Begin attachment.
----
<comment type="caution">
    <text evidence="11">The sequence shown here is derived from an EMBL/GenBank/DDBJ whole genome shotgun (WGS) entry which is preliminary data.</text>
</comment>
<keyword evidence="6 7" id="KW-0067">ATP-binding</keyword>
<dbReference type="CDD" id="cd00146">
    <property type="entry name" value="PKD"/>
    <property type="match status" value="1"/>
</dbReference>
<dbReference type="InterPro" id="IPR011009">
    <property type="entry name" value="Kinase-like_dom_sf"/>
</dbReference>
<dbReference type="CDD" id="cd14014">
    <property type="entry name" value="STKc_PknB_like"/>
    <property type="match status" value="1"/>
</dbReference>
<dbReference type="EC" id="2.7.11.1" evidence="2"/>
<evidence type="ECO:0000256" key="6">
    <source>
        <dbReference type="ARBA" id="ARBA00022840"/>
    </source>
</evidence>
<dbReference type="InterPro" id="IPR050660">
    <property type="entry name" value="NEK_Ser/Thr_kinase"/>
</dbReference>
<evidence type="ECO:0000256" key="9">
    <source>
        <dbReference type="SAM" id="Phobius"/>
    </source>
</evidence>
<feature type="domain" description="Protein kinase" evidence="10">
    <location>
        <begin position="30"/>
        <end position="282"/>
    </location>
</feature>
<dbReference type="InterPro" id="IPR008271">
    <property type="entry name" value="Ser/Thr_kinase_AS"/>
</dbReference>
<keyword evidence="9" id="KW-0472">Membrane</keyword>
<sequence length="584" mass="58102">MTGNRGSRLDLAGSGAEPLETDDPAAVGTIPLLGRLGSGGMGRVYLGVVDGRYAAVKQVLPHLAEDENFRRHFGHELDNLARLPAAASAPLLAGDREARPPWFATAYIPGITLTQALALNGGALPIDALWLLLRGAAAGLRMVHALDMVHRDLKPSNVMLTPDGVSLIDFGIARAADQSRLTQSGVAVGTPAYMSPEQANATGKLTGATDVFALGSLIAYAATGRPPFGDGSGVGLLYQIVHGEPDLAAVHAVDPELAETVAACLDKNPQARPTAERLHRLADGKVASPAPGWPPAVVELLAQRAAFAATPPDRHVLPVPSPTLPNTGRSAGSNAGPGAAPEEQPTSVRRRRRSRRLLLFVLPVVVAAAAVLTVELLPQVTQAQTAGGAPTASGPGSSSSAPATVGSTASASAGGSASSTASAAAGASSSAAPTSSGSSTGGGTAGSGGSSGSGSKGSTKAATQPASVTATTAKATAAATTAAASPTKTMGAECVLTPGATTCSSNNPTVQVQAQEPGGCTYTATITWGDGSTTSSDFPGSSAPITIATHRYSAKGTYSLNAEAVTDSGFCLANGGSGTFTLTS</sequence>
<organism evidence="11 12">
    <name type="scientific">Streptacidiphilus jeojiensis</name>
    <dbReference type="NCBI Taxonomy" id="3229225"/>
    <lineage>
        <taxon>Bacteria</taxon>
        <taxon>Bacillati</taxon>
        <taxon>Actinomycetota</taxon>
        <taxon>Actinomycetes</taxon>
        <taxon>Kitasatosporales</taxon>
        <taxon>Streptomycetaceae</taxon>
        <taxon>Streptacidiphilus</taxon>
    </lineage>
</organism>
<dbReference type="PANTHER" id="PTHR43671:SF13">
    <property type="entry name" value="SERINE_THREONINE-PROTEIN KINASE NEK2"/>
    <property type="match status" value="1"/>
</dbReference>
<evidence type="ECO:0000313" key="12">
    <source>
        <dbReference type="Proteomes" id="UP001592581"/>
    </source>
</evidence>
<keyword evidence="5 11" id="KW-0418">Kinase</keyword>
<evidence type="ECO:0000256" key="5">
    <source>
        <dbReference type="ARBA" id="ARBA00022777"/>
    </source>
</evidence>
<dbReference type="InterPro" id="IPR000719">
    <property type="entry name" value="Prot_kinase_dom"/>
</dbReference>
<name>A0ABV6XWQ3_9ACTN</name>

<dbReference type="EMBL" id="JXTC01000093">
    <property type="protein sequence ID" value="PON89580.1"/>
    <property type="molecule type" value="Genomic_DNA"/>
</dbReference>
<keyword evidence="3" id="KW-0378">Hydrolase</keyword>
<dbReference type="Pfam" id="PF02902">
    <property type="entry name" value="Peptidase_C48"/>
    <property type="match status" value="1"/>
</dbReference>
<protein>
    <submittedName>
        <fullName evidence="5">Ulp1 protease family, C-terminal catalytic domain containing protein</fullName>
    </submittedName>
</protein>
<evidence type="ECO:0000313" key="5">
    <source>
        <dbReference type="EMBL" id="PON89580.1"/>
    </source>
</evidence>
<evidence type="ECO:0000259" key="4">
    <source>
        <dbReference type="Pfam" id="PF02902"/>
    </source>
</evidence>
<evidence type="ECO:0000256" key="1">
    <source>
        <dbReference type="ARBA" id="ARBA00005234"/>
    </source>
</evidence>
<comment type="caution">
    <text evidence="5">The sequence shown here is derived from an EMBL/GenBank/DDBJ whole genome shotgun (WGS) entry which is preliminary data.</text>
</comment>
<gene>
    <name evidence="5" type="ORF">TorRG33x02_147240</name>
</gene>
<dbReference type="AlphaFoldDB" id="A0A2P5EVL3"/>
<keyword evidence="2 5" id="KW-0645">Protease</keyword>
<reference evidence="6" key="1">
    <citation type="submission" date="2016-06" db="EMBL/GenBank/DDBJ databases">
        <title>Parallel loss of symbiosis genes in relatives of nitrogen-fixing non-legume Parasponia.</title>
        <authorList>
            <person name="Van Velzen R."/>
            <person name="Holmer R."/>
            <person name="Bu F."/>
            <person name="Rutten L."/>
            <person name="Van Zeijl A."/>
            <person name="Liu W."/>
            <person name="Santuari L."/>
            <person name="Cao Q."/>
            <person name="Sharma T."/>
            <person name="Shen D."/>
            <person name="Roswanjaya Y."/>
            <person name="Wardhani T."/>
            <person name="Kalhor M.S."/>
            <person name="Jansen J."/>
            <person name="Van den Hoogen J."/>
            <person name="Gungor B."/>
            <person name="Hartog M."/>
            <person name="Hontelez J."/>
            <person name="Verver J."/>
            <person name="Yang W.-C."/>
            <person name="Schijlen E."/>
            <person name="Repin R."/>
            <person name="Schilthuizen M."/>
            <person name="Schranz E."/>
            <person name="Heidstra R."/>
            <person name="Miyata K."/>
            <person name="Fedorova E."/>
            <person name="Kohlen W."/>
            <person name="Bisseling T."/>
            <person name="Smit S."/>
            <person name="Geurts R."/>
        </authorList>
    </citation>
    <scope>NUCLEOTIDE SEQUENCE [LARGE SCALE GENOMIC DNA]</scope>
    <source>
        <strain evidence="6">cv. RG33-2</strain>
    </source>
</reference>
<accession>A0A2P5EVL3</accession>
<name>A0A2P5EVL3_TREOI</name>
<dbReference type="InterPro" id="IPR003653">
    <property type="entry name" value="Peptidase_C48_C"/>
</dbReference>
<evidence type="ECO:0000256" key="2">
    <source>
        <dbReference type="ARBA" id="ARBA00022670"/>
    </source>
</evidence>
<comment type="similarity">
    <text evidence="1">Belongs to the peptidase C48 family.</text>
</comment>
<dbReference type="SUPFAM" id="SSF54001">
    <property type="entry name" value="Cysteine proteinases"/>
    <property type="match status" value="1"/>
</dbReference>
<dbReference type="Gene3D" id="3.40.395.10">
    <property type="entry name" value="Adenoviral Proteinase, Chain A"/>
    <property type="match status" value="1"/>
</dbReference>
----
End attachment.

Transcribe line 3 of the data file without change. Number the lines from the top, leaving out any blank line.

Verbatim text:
</comment>